Unity Coding — Create and Destroy
In most video game worlds, there are many more elements that appear on the screen than the static ones that we there as soon as a level started. These can be enemies, projectiles, obstacles, collectibles, or almost anything else. Sometimes they disappear as quickly as they appeared, like Mario’s fireballs or Mega Man’s pellets. Today let’s look at creating and destroying objects in Unity.
First, we are going to tackle creation. In Unity creating an object is called ‘Instantiating.’ Go to the Project window and create a folder called ‘Prefabs’ in Assets. This will be maybe the most important folder contained in each of your Unity projects. Any object that you wish to instantiate later in code will need to exist as a prefab in this folder.
For our purposes we are just going to create a 3D capsule in the Hierarchy. Feel free to change the size, material, color, or name. Once that is done, click and drag that object from the Hierachy into the Prefabs folder we just made. It turned blue! That means it is now a prefab. It is now a permanent mold for Unity to know whenever you want to make a new one. You wouldn’t want to create an entirely new fireball for each one Mario threw from his hands.
Go ahead and delete that object from the Hierarchy, but leave the prefab. Now comes the fun part. In script that you can either add to another game object in the scene or the Main Camera, whatever works for you, we are going to add a simple script. At the top of the script where you put in variables, declare either a public GameObject or a private GameObject with the [SerializeField] attribute. Now that script in the Inspector will allow you to click and drag a GameObject for that variable.
Go ahead and drag the prefab you made earlier into that spot. Now that scripts knows what that variable is, so we can make it whenever we want. Now we need to make that happen. Let’s add an input check into Update().
In this example, we want the prefab to be instantiated when the player pressed the Spacebar. Thankfully there is an easy to remember name to the method, which is just Instantiate(). So put in Instantiate() and inside the parenthesis whatever you named the GameObject variable.
That’s it! If you run Unity and keep pressing Spacebar, new clones will continuously appear in the Scene and the Hierarchy. You can get more in depth with Instantiate() by adding a couple more arguments.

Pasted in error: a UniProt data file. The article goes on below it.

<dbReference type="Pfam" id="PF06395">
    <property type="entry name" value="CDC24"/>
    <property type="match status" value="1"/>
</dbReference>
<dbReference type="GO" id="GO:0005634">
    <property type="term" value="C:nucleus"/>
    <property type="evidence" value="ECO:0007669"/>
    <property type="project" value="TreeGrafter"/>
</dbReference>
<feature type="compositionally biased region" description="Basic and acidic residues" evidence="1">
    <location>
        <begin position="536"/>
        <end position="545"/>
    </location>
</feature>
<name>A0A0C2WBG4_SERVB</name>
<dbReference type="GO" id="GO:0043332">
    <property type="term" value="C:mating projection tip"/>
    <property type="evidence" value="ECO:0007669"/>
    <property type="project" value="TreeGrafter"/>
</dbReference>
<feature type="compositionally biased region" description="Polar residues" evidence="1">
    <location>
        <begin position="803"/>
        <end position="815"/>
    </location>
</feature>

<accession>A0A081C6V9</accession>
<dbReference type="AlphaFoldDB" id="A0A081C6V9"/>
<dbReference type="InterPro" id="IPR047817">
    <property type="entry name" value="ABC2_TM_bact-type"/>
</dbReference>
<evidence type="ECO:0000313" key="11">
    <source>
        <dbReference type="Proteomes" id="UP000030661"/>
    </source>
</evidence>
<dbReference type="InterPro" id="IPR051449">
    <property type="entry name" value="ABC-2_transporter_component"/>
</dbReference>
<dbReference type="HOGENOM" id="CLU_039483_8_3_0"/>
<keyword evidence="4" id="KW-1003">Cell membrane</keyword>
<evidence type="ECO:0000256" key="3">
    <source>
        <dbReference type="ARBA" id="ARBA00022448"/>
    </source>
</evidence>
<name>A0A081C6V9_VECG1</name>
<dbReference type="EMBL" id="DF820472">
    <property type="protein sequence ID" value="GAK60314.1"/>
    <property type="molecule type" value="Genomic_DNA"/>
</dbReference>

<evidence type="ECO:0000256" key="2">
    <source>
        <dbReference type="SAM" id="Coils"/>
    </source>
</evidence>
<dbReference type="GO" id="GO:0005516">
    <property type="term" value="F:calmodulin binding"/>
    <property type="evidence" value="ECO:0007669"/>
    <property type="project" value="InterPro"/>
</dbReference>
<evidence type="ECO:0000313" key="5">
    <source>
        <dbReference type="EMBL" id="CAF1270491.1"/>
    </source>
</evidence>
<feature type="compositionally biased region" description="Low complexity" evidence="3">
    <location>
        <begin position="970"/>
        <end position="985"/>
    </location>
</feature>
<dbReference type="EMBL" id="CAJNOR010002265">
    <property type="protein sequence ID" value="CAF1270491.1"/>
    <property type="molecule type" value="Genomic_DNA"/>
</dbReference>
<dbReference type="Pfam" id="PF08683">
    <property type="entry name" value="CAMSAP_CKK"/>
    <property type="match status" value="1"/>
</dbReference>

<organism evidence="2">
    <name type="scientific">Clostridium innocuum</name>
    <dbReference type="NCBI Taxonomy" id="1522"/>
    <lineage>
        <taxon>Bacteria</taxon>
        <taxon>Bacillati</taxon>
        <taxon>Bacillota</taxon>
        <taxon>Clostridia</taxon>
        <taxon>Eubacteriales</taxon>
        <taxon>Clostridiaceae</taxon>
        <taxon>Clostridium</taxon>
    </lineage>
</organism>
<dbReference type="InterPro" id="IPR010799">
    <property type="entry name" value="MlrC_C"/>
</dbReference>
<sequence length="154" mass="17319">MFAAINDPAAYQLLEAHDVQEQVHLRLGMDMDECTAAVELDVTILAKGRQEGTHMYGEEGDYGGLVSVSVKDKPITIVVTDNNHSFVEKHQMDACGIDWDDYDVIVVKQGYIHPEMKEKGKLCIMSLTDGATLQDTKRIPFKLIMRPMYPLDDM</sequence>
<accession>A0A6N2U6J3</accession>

With transform.position in the second place, you are basically saying that this object should be instantiated at its default position. Usually for the prefab, this should be (0,0,0). That way it will simply appear right object that instantiates it, like Mario’s fireball. You can also adjust this with an offset by saying transform.position + new Vector3(1, 1, 0). Adding any numbers you want to the new Vector3 will allow any offset on the axes. Quaternion refers to the rotation. 99% of the time, you will be using Quaternion.identity, which simply keeps the default rotation.
Right now if you keep hitting Spacebar, the objects will all appear in the same space and stack up in the Hierachy. Too many objects at once is not always great, so let’s learn to destroy them now. Create a new script and place it on your prefab. Here is the real beauty of prefabs. Whatever script or other component you add to the prefab, will exist for ever instance, so we’ll only have to do this once.
In another act of helpful naming, the method for destroying an object is called Destroy(). If you place Destroy(this.gameObject) into any function, Start() or others, it will destroy the object the script is placed on.
If we do that, however, then the object will be destroyed as soon as we instantiate it and we won’t be able to have any real control. Of course you could place this under some condition as will most likely be the case in future works, but right now I want to look at another option. Just like the Instantiate() method, Destroy() also has an option for additional arguments. If you use Destroy(this.gameObject, 3.0f) it will destroy the object after approximately 3 seconds have passed. Place that into the Start() function and give it a whirl!
Look at that! Once you create some objects, once 3 seconds have passed, they simply destroy themselves. With this new knowledge, you are now a game developer with the power to create and destroy. Feels good, doesn’t it?